Ahold Pressed To Sell Giant
Tuesday, August 15, 2006
Two investment funds with a significant stake in Amsterdam-based Royal Ahold NV yesterday called on the food retailer to sell off the once-locally-owned Giant Food, along with the rest of its ailing U.S. division.
In a statement, London-based Centaurus Capital Ltd. and New York firm Paulson & Co. said keeping Ahold's business together "diminishes shareholder value and limits the operating potential of the individual businesses." They estimated the move could increase Ahold's stock to more than nine euros, or about $11.45, per share. Ahold closed at $9.26 on the New York Stock Exchange yesterday.
Centaurus and Paulson together own about 6.4 percent of Ahold stock. The funds said they plan to enter into a "constructive dialogue" with Ahold and other shareholders. Two of the company's biggest investors, Brandes Investment Partners LP, with 13.7 percent, and Capital Research and Management, with 9 percent, declined to comment.
Ahold spokesman Walter Samuels said the company had not spoken with Centaurus or Paulson about the recommendations. He declined to elaborate.
"There is no dialogue," he said. "We don't comment on market rumors."
The investors' demand comes at a time when hedge funds and other activist investors have become increasingly forthright about demanding management and strategy changes. Disgruntled investors helped force the sale and breakup of the Knight Ridder newspaper chain and helped prompt new directions at Time Warner Inc. General Motors Corp. is exploring an alliance with Nissan and Renault after prompting from an outside investor.
Earlier this year, Centaurus and Paulson worked together to push Dutch industrial conglomerate Stork to sell itself to a private buyer, according to the Financial Times. The attempt proved unsuccessful, and Stork has abandoned its search, the newspaper said.
Ahold bought Giant Food in 1998 and merged it with its Massachusetts-based Stop & Shop division in 2004. It bought Columbia-based U.S. Foodservice, which supplies food to restaurants, hotels and other institutions, in 2000. Its U.S. holdings, which also include the Tops supermarket chain, account for roughly two-thirds of its business. Its European chains include grocer Albert Heijn, health and beauty retailer Etos and ICA Group.
Speculation that Ahold might sell its U.S. division -- or be taken over by a private equity group and split up -- has abounded for years. The company last month sold 46 low-performing Tops stores in Ohio, eliminating 3,800 jobs. Ahold officials said then that the sale bore no relation to the fate of its other U.S. chains.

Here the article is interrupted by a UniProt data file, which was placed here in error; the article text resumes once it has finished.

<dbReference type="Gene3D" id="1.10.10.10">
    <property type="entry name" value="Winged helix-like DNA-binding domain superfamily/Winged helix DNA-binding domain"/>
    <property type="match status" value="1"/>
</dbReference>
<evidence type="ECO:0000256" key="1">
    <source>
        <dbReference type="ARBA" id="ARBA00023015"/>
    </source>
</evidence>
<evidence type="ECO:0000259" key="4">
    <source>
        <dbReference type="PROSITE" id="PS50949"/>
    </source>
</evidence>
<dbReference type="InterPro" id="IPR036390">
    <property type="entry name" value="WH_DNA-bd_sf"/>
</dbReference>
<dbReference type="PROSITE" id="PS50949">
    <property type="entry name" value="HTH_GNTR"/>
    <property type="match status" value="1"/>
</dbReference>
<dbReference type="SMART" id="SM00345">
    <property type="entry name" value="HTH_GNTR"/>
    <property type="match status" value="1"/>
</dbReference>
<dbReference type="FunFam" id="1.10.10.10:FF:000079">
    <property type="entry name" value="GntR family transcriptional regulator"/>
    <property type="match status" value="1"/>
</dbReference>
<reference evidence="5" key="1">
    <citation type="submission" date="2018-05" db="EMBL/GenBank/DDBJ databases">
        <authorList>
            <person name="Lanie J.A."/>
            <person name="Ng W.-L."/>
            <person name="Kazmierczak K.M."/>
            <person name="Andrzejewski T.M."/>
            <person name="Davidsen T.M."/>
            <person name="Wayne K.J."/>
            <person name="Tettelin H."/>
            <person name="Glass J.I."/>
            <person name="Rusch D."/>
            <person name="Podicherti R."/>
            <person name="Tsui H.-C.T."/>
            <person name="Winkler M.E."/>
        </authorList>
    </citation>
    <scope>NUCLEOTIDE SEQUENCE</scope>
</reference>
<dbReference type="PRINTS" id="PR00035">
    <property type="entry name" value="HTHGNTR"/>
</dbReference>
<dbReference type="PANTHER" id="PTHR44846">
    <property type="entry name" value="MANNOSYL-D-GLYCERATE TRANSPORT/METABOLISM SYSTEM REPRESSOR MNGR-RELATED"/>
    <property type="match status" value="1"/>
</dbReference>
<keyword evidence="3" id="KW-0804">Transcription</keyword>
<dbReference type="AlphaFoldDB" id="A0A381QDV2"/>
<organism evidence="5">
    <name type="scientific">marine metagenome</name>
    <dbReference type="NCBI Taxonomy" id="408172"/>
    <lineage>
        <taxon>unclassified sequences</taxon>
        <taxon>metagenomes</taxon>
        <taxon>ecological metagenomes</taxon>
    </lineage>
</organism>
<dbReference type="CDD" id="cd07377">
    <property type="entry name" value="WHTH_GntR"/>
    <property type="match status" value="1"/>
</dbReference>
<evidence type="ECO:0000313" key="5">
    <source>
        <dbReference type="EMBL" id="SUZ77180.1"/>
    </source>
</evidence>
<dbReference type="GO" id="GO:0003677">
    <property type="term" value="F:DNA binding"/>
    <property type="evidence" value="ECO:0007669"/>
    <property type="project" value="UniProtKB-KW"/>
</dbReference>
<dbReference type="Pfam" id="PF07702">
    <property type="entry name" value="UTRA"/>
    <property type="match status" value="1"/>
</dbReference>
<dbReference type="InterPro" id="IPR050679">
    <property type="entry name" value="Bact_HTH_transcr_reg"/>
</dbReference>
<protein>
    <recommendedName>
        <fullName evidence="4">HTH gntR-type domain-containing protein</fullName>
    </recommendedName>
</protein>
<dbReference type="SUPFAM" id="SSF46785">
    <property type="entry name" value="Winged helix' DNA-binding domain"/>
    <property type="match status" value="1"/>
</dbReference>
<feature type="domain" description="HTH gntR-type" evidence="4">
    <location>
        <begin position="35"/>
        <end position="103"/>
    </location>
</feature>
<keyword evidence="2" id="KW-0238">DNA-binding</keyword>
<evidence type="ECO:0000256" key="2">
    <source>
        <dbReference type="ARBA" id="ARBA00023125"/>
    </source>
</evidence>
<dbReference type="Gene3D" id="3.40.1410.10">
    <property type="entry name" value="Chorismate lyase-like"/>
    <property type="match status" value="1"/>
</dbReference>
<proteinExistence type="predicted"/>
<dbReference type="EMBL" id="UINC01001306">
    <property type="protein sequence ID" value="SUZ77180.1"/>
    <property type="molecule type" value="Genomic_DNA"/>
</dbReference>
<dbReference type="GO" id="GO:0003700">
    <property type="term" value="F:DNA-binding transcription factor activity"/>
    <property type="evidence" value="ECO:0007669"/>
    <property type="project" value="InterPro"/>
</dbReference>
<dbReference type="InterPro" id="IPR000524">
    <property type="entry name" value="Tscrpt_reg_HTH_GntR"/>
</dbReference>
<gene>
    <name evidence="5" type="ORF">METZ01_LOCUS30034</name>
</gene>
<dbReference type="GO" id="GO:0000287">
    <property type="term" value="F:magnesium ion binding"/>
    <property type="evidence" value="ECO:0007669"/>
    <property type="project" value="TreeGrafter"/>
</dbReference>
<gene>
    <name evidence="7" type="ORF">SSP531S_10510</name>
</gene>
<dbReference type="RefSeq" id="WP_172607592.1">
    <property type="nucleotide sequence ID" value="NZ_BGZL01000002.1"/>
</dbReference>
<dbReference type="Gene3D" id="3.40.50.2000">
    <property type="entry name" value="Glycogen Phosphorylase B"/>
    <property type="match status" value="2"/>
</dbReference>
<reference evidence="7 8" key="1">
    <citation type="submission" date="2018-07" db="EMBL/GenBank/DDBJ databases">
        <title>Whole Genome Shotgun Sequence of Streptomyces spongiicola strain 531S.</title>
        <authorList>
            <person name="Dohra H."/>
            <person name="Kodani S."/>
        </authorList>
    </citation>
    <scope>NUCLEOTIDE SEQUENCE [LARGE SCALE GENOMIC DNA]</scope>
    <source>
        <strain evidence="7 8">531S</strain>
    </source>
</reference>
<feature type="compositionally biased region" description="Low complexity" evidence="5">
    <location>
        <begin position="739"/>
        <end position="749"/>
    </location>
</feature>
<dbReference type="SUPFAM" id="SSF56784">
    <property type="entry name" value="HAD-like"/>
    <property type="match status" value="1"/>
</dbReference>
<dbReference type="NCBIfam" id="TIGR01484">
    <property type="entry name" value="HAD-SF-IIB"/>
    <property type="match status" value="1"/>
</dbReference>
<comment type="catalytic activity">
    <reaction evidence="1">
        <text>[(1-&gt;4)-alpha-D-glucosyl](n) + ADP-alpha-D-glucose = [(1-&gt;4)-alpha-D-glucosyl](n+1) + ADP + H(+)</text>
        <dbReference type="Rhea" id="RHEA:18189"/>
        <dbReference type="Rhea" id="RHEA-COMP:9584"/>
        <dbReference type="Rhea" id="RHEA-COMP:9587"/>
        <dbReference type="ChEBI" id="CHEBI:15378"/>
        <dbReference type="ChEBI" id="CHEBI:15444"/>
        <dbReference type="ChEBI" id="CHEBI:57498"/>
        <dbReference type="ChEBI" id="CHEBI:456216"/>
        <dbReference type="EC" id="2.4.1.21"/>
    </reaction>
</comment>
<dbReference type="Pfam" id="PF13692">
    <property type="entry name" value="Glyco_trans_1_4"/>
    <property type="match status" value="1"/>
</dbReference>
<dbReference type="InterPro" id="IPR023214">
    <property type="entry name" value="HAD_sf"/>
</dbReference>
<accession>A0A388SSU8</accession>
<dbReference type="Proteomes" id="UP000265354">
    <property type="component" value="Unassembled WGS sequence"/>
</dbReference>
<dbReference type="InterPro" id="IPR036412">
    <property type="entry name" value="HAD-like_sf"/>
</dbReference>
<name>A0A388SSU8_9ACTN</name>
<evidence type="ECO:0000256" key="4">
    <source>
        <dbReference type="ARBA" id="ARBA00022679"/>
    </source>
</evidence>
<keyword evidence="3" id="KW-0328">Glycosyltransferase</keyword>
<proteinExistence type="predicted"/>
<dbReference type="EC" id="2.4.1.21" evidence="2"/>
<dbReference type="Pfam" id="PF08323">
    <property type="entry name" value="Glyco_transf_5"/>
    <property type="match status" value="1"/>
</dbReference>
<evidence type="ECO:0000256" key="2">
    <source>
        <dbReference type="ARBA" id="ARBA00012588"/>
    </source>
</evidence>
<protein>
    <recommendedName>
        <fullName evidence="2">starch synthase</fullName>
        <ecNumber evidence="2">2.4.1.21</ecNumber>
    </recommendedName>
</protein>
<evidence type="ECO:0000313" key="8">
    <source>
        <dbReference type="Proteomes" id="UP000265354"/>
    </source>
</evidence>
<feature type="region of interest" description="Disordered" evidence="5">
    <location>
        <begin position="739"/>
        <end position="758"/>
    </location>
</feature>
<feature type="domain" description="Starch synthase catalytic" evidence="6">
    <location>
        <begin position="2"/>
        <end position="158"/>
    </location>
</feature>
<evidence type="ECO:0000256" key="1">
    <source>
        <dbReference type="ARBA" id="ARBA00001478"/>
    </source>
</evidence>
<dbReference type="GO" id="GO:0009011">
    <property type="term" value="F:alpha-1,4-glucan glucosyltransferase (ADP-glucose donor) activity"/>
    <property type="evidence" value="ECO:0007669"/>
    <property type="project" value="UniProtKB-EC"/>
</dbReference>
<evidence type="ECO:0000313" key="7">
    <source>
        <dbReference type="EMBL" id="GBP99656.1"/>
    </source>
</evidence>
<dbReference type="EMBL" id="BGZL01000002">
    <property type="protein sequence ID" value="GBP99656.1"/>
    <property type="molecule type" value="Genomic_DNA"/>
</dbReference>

But Ahold faces a tough battle, with rising gas prices weighing on consumers' minds. It is also caught between high-end grocers such as Whole Foods Market and discounters such as Wal-Mart that have eroded its market share.
Some analysts remain confident in the Giant chain, however. After a tour of stores, Marc de Speville of London-based Redburn Partners LLP wrote last month that "my negative view of Ahold's second-largest U.S. retail division was largely turned on its head." He said the company had become more competitive in pricing and more efficient, and credited the changes to store and upper-level management.
Earnings for the second quarter, released last week, showed comparable store sales at Tops down 4.5 percent. Comparable sales decreased 0.2 percent at Stop & Shop and 0.4 percent at the local Giant chain. The bright spot of Ahold's U.S. operations has been Pennsylvania's Giant-Carlisle chain, where comparable store sales rose 7.3 percent.
Still, some analysts seem dubious whether Centaurus and Paulson's efforts will be successful. Jaime Vazquez of J.P. Morgan wrote in a research report yesterday that the estimated price of $11.45 per share seemed high. He also noted that Ahold is about to embark on a value improvement program at Stop & Shop and Giant, one of the company's biggest initiatives in recent years that will lower prices and rely heavily on private-label brands.
The plan is scheduled to be rolled out this fall. The company has also begun remodeling its stores, including opening a new Giant prototype in Delaware.
"Altogether, we think that shareholder activism from Centaurus can only help the share price in the short term," Vazquez wrote. But "the upside from any change in strategy is, we believe, much more modest than Centaurus and other commentators seem to assume."
Staff writer Brooke A. Masters contributed to this article.